Capstone Energy Services

News

Short Term Sufficiency, Long Term Concerns

June 3rd, 2011

OMAHA (Capstone Energy Services) – This last weekend, the German Government announced its intention to permanently close all nuclear power generation facilities by 2022 with 8 of the 17 existing plants coming offline immediately. This decision is in response to the strong anti-nuclear sentiment in Germany, further aggravated by the disaster in Japan. The German decision does raise some questions about the long term direction of the U.S. nuclear industry as well as the long term cost of electricity to industrial and commercial consumers.

U.S. policy emphasis in recent months has been on expanding renewable clean energy for power generation and moving away from coal to natural gas for baseload generation for both new construction and conversions. Nuclear is an even longer term option, but opposition will likely delay permitting and construction beyond current estimates. Solar, wind and other renewable energy generation are expanding quickly, but are expensive and still comprise less than 5% of capacity according to February 2011 EIA data. Existing generation sources and planned additions through 2014 are shown in the charts below.

The majority of new electric generation capability installed in 2010 and planned through 2014 uses natural gas, which will create large, increasing new demand. The discovery of shale gas production throughout the U.S. has identified the required resources to meet this demand. However, horizontal drilling and hydraulic formation fracturing (often referred to as “fracking”) have become the focus of substantial controversy, political investigations, lawsuits and special interest lobbying, the outcome of which remains unclear. As a result, the facilities that will create long term natural gas demand are in the planning and construction process, while the long term domestic supply source still faces regulatory, legal, political and environmental concerns that will need to be addressed.

These long term concerns have not yet materially affected short term market prices for either natural gas or power. The combination of the economic recession and the introduction of shale production created a glut of natural gas on the market, pushing prices to $3.75-$4.75 level where they have remained for the last 18 months. This stability has existed in spite of rapidly rising prices for other energy sources and other commodities. Low prices have lead to a shift away from predominantly dry gas shale production to shale formations that deliver substantial amounts of natural gas liquids and other hydrocarbons, whose market price soared along with the price of crude oil. Nevertheless, sufficient natural gas continues to be produced keeping prices within this historical trading range. The increase in natural gas prices this past week appears to be one more iteration within the current trading range. Most analysts expect the current supply sufficiency to continue into next year, but longer term the supply situation and prices remain a matter for concern.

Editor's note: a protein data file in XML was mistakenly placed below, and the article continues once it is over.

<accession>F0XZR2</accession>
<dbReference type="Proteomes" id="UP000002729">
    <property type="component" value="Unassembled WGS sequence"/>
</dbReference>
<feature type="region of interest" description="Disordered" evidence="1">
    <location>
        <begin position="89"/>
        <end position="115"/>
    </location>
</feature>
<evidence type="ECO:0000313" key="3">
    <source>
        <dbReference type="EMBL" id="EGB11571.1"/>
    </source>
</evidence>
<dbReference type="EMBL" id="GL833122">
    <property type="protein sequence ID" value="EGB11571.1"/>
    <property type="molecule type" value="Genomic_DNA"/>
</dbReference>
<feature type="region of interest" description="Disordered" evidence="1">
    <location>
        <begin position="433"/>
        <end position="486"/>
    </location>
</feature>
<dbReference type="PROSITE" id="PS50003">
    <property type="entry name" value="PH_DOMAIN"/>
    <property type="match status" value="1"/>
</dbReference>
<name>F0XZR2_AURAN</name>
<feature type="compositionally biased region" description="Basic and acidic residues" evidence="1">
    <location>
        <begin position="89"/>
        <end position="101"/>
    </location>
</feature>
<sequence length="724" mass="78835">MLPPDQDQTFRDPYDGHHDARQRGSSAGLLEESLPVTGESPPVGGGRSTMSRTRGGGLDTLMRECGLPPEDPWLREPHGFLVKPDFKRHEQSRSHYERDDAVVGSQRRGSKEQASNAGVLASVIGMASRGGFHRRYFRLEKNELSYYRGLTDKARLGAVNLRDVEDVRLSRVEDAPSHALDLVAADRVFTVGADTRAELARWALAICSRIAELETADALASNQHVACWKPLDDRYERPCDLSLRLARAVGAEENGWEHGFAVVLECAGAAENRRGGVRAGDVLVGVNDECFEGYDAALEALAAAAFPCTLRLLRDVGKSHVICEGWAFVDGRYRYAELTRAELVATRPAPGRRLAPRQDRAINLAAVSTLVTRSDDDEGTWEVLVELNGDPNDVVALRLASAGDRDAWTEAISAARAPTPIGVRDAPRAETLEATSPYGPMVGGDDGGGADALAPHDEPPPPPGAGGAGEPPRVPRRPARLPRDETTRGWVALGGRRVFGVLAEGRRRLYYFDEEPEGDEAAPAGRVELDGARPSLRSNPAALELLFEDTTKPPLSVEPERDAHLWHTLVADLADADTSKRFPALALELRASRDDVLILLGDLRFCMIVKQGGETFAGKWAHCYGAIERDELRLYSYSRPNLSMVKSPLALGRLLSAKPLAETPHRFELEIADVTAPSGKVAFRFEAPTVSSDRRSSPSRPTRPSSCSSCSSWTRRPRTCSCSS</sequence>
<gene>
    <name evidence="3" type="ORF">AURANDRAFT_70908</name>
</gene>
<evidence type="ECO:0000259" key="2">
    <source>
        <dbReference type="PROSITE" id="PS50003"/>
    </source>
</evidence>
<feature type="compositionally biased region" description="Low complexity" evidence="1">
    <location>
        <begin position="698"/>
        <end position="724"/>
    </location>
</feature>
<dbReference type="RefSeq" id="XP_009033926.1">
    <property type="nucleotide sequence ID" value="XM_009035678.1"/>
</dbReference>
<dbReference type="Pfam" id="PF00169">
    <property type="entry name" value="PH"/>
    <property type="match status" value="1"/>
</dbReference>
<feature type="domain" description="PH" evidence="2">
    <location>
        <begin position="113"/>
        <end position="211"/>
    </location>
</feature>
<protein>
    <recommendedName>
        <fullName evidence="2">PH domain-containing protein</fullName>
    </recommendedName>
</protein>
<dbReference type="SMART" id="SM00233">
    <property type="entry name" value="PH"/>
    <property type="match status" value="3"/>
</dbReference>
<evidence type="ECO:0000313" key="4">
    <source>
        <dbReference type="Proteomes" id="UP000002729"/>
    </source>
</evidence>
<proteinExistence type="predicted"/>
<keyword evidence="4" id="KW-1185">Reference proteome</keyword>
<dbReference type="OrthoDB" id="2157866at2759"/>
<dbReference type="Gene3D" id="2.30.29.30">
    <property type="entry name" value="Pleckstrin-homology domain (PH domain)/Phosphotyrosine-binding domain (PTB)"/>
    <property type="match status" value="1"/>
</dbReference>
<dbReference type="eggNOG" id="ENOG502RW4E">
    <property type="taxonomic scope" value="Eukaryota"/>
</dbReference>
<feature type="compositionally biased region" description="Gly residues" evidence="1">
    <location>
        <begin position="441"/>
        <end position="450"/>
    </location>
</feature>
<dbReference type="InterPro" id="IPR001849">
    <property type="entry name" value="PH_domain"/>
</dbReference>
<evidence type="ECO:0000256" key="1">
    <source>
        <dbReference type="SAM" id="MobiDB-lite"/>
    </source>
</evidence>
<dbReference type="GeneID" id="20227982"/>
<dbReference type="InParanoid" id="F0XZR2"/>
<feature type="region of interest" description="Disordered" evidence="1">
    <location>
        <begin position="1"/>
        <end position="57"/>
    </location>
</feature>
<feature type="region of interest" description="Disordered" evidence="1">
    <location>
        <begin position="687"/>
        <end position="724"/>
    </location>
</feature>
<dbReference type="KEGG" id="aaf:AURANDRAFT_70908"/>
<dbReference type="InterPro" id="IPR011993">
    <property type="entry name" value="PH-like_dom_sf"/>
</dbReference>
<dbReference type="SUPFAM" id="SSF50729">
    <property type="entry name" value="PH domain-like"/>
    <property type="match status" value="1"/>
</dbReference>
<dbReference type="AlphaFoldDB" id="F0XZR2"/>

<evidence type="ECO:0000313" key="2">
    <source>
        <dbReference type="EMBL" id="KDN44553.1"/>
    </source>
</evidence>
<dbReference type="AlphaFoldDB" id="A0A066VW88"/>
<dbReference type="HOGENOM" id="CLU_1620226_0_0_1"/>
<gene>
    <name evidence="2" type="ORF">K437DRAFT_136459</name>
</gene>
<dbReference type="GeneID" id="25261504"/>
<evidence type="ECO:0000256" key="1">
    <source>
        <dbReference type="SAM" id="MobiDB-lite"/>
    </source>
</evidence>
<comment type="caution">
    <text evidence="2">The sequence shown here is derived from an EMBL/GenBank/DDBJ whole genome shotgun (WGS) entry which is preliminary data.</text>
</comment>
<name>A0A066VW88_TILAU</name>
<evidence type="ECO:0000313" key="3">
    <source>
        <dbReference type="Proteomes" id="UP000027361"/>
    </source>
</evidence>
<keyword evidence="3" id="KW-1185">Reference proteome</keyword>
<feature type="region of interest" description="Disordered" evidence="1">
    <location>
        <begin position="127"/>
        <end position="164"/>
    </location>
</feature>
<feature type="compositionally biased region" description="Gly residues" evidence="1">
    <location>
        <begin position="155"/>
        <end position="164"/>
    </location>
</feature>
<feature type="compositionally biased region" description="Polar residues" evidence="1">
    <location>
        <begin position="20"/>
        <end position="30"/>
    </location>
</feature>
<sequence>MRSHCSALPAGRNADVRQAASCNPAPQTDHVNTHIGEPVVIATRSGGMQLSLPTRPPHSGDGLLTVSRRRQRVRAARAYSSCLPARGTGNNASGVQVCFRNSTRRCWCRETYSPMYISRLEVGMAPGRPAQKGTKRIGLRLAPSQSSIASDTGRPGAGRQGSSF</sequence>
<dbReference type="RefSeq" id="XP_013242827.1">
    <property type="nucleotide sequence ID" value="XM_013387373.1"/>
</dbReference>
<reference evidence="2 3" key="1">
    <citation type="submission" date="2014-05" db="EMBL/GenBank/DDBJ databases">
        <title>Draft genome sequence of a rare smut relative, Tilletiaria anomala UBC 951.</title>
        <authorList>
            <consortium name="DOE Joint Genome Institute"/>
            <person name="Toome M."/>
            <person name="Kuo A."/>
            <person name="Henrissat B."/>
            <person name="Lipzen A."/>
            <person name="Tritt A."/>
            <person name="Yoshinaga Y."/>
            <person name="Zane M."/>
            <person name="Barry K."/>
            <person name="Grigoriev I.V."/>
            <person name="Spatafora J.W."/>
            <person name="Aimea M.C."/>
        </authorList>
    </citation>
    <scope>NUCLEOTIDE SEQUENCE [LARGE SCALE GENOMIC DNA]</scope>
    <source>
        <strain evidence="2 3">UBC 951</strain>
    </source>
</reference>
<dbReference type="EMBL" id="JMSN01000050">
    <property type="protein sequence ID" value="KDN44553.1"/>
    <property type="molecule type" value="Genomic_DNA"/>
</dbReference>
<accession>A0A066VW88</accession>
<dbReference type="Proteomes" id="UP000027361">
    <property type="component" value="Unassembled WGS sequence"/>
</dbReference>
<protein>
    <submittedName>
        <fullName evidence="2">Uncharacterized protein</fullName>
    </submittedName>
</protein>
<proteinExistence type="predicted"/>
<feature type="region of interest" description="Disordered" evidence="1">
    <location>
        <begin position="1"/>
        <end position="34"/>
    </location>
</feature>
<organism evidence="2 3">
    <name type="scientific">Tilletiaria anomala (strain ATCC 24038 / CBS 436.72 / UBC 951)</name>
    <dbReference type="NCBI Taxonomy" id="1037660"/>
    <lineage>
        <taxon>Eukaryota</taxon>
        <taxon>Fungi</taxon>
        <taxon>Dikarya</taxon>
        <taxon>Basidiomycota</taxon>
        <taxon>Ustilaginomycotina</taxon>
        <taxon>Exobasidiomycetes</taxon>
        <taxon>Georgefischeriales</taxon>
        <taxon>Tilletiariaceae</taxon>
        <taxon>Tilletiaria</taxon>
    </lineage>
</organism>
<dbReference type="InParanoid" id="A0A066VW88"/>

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By Ed Freeman

Glossary Terms

Glossary Terms

Nominated Volume

The physical quantity of gas requested, typically in MMBtu/day, for a specific contract or for all contracts at a specific point.

Marketing Affiliate

A marketing company that has corporate ties to an interstate pipeline, an intrastate pipeline, or a local distribution company.

Energy Only Providers

Power marketers or other electricity vendors who provide and bill for only the energy component of the electricity consumed by the end-use customer.

Therm

A unit of heating value equivalent to 100,000 British thermal units (Btu).

Real Power

The component of electric power that performs work, typically measured in kilowatts (kW) or megawatts (MW)--sometimes referred to as Active Power.

Injection (Storage)

The process of delivering natural gas into a storage field for future delivery and use.

Price Ceiling

Statutory maximum lawful prices for various categories of natural gas, including gas destined for both the intrastate and interstate markets.

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Energy Delivery Chains

Energy Delivery Chains

Find out more about how your energy is produced and delivered to your business.

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Energy & the Environment

Energy & the Environment

How we assist clients in responding to national environmental concerns.

  • Initiate and manage a "Green" energy procurement program
  • Evaluate national legislative and regulatory initiatives
  • Research state and local energy efficiency programs and incentives
  • Track energy use and related emissions estimate